TERRE HAUTE —
A new opportunity for youths interested in a future job in health care will be presented for children attending the Vigo County YMCA Summer Camp Program.
The YMCA has received a mini-grant from the West Central Indiana Area Health Education Center, in Landsbaum Center near Union Hospital, and the goal is to introduce youth to the many types of health-related careers available.
Another new change for the YMCA Summer Camp is a location change to Meadows School on Brown Avenue for four days each week. That will allow the campers to walk to Deming Park to participate in daily activities, such as swimming. Each Friday of day camp will be conducted at the YMCA location on Dresser Drive at Fairbanks Park.
Applications are now being accepted for the 120 spots available in the summer program. Spots are filling fast, said camp director Amanda Pendleton, and financial aid is available for families that qualify.
Children can attend either part-time — one to three days per week — or attend full-time four or five days per week. The program runs from 6:30 a.m. to 6 p.m., Monday through Friday, beginning June 9 and ending Aug. 8.
Breakfast, lunch and an afternoon snack are served through the Summer Food Program, and children are welcome to bring their own health food as an alternative.
Because the YMCA program will be utilizing Deming Park for its activities, the Terre Haute Parks Department will not be offering its summer day camp program as in past years. Pendleton said that parents who have enrolled their children in the park program in the past are welcome to apply to the YMCA camp.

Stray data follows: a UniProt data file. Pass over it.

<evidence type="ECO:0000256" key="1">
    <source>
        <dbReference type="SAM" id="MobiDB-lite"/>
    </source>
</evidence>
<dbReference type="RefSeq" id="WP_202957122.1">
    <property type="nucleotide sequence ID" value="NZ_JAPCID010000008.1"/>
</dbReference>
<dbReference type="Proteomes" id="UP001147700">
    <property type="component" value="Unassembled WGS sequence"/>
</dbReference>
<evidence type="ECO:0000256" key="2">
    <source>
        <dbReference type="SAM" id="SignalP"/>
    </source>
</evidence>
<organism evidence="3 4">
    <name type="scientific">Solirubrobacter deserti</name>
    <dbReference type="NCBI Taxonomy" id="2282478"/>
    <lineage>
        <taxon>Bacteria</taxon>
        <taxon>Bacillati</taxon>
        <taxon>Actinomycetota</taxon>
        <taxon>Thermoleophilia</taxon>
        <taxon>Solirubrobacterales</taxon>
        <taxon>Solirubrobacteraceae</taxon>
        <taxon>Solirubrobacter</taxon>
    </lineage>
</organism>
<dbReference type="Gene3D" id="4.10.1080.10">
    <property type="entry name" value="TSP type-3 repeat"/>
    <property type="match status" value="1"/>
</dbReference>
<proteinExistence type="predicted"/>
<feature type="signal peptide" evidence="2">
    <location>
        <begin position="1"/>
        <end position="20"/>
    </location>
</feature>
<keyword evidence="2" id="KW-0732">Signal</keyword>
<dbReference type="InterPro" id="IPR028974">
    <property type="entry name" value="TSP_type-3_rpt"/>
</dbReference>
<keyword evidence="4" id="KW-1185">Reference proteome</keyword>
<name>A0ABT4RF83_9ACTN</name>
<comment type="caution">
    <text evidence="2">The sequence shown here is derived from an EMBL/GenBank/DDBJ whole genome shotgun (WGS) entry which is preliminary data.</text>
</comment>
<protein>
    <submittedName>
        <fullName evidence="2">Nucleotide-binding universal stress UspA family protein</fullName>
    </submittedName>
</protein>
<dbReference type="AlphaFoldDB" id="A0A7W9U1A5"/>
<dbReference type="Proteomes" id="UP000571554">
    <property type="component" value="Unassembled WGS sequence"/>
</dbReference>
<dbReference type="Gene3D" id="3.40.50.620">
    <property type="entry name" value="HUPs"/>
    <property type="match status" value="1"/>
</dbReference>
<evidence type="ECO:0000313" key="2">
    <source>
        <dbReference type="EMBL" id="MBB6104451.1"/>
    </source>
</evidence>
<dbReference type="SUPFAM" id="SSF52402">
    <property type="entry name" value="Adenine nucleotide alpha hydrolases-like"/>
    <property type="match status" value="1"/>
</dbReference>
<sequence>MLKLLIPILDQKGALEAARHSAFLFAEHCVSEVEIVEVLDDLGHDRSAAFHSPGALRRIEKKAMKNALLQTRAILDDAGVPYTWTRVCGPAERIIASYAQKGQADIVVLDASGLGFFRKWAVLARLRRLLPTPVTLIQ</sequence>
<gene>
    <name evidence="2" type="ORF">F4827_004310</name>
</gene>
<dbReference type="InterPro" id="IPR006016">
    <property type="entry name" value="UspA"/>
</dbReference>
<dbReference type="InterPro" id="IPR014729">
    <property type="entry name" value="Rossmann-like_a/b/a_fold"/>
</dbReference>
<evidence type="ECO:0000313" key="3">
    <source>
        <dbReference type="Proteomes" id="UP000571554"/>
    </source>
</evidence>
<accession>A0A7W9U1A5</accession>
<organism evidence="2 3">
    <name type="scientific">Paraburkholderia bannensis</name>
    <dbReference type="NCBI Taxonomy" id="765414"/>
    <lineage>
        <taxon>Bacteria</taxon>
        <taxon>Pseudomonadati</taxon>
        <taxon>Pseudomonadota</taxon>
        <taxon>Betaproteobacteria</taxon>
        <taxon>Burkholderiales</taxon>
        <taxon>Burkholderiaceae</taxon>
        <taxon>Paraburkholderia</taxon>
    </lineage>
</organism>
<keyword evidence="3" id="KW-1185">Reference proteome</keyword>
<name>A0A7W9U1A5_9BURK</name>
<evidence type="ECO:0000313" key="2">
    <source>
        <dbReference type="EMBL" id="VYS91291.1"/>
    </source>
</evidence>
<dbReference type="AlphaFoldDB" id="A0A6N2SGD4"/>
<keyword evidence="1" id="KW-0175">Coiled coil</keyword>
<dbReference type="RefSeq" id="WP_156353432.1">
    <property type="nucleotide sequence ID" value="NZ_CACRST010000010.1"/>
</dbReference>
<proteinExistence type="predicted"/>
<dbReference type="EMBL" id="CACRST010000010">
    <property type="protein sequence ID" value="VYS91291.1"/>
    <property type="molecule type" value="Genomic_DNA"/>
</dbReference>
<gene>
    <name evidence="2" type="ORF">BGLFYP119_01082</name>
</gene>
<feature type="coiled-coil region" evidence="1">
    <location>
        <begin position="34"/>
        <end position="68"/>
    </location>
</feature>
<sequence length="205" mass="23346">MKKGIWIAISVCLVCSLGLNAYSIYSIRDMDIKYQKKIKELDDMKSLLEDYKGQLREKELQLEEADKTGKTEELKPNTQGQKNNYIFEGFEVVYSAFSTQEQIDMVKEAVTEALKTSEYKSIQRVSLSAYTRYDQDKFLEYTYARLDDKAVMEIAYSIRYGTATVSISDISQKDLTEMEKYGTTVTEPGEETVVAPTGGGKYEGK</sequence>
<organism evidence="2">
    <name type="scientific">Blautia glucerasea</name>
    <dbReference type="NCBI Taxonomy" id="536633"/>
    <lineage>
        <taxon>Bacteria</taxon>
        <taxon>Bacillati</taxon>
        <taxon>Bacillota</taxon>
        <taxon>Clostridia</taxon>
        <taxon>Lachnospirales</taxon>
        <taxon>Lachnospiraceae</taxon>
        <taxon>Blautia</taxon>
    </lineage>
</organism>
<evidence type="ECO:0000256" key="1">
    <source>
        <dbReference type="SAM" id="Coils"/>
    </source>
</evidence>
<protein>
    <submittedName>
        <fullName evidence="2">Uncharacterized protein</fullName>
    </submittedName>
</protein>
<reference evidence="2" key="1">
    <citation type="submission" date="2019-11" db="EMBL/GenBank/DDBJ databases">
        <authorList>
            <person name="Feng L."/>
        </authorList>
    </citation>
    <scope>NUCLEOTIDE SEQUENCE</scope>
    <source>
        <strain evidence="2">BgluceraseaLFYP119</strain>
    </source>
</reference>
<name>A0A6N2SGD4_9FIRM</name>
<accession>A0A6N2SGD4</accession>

“We want kids, especially junior high kids, to be here for the summer,” Pendleton said. “Those kids who are sitting at home, playing video games, they can be here having fun, and participating in our new program.”
The new feature of the health career program will connect students with professionals such as nurses, doctors, therapists, veterinarians and other health-related careers.
“We have high hopes to get a lot of middle school-age children interested in have a health-related career,” said local AHEA director Barbara Lucas. “This is kind of a pilot program, and we’re excited about it.”
“If we want them to be health care professionals, they need to start in middle school with realizing they need to buckle down and get good grades, do special projects, and prepare themselves for the work that goes into a career in health care,” Lucas said.
Pendleton said the summer day camp will also feature several field trips, guest speakers and possibly an end-of-program trip.
One of the goals of the program is to decrease summer learning loss that occurs when children are out of the regular classroom. Each day will include two to three hours of educational activities, followed by physical activity, such as swimming, hiking and playground time.
Each week has a specific theme, including super heroes, creepy crawly, healthy living, local history, wet and wild, animals, outer limits, famous people and carnival.
“We have a lot of good stuff planned so far,” Pendleton said, mentioning a trip to Turkey Run State Park, as well as the weekly visit bus trip to take care of tomato plants at a community garden.
An application packet available at the YMCA includes all of the information needed to apply for the program, including camp fee schedules, a financial aid application, camp rules and a sunscreen policy.
For more information, call the Vigo County YMCA at 812-232-8446.
Reporter Lisa Trigg can be reached at 812-231-4254 or firstname.lastname@example.org. Follow her on Twitter @TribStarLisa.